Author Archives: Sohrab Darabshaw

Steel tycoon Lakshmi Mittal’s dream of re-entering the Indian steel market is about to come true.

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After almost a year of legal tussles, the National Company Law Tribunal (NCLT), Ahmedabad bench, gave the green light to ArcelorMittal’s resolution plan for the debt-laden Essar Steel Ltd. The latter was put on the block after lenders asked the court to recover about U.S. $7 billion in dues.

The approximately U.S. $5.9 billion acquisition of the distressed plant, though, has run into one more road block.

Essar Steel Ltd’s ex-promoter Prashant Ruia and two other directors of the erstwhile board of the steelmaker have approached the National Company Law Appellate Tribunal (NCLAT) to thwart the move.

Standard Chartered Bank, a dissenting bank among the Committee of Creditors (CoC) of Essar Steel, has challenged the NCLT’s order.

The bank’s contention was the resolution plan approved by the CoC of Essar Steel favored the secured creditors.

In late January, the same Tribunal had rejected a full debt settlement proposal by shareholders of Essar Steel, ruling that the offer violated Section 12A of the Insolvency and Bankruptcy Code (IBC), which says the promoters can reclaim a company from bankruptcy by paying full settlement, but not after others have submitted their expressions of interest.

This is one more hurdle that Mittal will now have to overcome to take over the mill, which boasts an annual capacity of 10 million metric tons.

A joint venture between Japan’s Nippon Steel & Sumitomo Metal Corp. with ArcelorMittal has offered an upfront cash settlement of about U.S. $ 1 billion and a multimillion-dollar capital infusion as part of the acquisition process.

ArcelorMittal SA is the world’s largest steel company by volume but doesn’t have a steel plant yet in India. Once the formal acquisition is done, Essar Steel’s capacity will immediately make ArcelorMittal the fourth-biggest player in India. The Essar plant is operating at much lower capacity; experts say will need a large influx of funds to run at capacity.

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ArcelorMittal has a presence in 60 countries and an industrial footprint in 18 countries. Mittal has made several attempts in the past to get into the Indian market, but none bore fruit.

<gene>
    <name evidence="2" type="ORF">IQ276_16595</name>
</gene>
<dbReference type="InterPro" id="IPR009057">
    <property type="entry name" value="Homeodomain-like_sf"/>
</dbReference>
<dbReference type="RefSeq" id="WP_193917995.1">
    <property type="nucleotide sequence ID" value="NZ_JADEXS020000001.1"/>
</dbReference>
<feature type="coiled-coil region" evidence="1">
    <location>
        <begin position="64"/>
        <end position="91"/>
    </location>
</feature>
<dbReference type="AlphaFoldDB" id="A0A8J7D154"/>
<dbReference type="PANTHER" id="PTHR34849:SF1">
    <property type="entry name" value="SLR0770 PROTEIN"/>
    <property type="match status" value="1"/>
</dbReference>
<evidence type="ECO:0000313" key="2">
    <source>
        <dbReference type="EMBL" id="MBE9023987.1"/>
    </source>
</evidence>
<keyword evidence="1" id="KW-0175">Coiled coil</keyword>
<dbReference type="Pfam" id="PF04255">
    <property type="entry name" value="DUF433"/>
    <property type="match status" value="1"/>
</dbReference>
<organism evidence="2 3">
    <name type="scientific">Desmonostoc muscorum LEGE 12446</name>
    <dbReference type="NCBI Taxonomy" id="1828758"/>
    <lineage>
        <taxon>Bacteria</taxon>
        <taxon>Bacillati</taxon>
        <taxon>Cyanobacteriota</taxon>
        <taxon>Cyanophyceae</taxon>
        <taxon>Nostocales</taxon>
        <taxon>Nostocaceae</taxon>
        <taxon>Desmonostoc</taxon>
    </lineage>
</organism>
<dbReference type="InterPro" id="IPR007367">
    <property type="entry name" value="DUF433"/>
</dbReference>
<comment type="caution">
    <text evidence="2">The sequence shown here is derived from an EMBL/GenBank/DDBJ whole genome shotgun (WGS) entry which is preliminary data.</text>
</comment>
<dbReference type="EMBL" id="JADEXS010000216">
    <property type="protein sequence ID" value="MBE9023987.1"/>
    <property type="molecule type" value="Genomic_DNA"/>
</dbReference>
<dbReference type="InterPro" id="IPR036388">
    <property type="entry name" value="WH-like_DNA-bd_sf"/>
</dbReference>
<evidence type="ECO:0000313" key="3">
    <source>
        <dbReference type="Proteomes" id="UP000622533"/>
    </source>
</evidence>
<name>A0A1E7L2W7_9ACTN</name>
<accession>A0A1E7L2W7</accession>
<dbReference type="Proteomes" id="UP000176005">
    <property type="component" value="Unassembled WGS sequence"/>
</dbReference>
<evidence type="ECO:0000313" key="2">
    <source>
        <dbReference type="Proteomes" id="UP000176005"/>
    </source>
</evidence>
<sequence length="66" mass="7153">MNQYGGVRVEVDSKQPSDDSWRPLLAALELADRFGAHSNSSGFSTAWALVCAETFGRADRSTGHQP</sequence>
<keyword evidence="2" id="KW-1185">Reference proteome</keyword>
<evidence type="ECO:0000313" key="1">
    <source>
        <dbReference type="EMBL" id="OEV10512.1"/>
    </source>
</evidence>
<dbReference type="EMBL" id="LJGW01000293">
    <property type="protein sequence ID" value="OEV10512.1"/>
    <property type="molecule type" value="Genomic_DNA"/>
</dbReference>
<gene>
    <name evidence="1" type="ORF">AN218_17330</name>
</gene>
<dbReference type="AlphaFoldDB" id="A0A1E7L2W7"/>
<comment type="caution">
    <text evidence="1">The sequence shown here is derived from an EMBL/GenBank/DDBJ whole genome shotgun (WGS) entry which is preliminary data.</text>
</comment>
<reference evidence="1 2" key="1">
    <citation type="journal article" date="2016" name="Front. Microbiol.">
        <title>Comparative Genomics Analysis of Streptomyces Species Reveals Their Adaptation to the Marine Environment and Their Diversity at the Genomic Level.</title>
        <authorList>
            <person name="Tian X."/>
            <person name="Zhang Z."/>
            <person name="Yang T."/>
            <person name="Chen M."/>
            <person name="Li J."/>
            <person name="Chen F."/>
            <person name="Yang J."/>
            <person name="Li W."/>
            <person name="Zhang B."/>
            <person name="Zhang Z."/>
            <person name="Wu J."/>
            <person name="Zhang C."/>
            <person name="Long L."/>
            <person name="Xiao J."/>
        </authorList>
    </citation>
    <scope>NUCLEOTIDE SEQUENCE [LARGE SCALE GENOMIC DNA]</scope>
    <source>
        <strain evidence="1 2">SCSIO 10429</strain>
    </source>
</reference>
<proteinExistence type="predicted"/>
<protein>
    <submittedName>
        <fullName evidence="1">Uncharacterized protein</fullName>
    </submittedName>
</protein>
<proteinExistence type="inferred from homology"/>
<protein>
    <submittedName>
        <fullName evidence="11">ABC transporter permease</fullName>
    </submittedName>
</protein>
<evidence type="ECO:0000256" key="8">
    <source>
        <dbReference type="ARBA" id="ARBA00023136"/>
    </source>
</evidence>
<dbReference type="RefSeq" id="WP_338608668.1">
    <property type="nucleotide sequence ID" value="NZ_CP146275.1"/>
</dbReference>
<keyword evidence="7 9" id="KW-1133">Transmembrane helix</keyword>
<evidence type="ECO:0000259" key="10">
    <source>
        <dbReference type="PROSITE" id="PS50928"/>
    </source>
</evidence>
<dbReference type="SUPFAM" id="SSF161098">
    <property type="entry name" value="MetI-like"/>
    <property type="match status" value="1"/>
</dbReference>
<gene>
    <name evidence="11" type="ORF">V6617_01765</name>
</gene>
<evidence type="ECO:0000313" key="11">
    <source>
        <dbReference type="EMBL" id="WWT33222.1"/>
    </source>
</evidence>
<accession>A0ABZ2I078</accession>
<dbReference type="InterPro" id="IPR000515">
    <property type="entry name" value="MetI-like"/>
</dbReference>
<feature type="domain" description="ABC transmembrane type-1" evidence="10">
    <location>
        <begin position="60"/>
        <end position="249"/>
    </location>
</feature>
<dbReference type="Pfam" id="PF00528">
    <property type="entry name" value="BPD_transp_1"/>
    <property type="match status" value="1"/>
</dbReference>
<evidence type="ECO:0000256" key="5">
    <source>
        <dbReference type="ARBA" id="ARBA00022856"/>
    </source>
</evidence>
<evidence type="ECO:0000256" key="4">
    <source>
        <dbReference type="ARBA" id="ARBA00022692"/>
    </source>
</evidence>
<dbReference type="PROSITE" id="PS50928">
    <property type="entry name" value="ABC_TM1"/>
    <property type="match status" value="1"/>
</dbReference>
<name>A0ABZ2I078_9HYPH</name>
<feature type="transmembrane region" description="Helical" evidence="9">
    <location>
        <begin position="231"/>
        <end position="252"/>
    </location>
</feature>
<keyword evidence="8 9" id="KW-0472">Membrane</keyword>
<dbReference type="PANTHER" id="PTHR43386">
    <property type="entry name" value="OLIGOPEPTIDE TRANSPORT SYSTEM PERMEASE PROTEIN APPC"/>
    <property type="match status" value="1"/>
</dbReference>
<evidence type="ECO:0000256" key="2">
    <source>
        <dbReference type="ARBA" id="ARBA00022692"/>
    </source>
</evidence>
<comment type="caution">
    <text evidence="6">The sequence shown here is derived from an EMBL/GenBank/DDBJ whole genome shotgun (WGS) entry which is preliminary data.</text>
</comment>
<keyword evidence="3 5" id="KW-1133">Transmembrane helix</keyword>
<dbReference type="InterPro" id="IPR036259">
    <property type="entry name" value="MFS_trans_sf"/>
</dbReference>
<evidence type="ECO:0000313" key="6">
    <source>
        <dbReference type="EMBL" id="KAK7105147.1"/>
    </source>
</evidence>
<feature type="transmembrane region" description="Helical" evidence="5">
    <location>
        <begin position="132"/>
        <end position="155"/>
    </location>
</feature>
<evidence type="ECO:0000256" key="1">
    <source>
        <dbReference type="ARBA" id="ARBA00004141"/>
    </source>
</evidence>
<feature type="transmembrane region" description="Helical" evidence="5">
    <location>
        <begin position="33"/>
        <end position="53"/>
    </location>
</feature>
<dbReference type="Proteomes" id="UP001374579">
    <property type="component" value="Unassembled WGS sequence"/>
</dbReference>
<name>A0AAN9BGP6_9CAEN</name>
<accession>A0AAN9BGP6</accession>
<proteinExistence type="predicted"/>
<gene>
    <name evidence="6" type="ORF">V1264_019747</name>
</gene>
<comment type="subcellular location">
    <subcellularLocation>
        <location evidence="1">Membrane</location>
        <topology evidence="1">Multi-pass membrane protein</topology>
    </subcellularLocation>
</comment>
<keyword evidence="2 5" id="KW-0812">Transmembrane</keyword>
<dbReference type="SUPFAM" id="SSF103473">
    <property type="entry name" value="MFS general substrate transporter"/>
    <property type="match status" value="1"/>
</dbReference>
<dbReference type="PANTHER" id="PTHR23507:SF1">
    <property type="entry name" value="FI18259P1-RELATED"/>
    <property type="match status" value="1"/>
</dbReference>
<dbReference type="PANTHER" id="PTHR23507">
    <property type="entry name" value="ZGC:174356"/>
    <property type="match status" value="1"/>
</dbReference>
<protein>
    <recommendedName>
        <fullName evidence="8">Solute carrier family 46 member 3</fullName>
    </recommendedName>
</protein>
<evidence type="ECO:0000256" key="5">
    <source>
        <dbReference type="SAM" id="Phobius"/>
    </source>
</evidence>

In 2010, the company signed an agreement with the Karnataka provincial government to set up a 6 million ton per annum capacity plant, but the land acquisition process itself has taken about eight years.

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In what’s been dubbed as a rather unique agreement for an Indian steel company, JSW Steel this week signed a payment and supply deal with Duferco International Trading Holding (DITH) for U.S. $700 million.

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According to reports, the five-year agreement provides DITH with supplies of various steel products over the agreement term. For JSW, on the other hand, it confirms a steady flow of funds for its growth plans.

JSW Steel, one of India’s largest steelmakers, recently received a letter of intent in the auction of the insolvent Bhushan Power & Steel Ltd., taking it one step closer to acquisition of Bhushan. Also, late last year JSW Steel announced a multimillion-dollar plan to strengthen its downstream manufacturing capacity.

The new arrangement with DITH entails a financing structure that will provide JSW long-term funding to complement its plans for future growth, secured by committed exports of steel products to DITH, the company said in a statement.

This is not the first time that JSW and DITH have entered into a deal; there have been smaller agreements in the past 15 years. The deal, according to reports, was “the largest trade finance facility” to have been arranged in the Indian steel sector.

According to the company, the deal has been arranged and financed by a number of global banks:  BNP Paribas, Citibank, Credit Suisse, ING, Mashreqbank, Natixis, Societe Generale, with Standard Chartered Bank acting as mandated lead arrangers and bookrunners.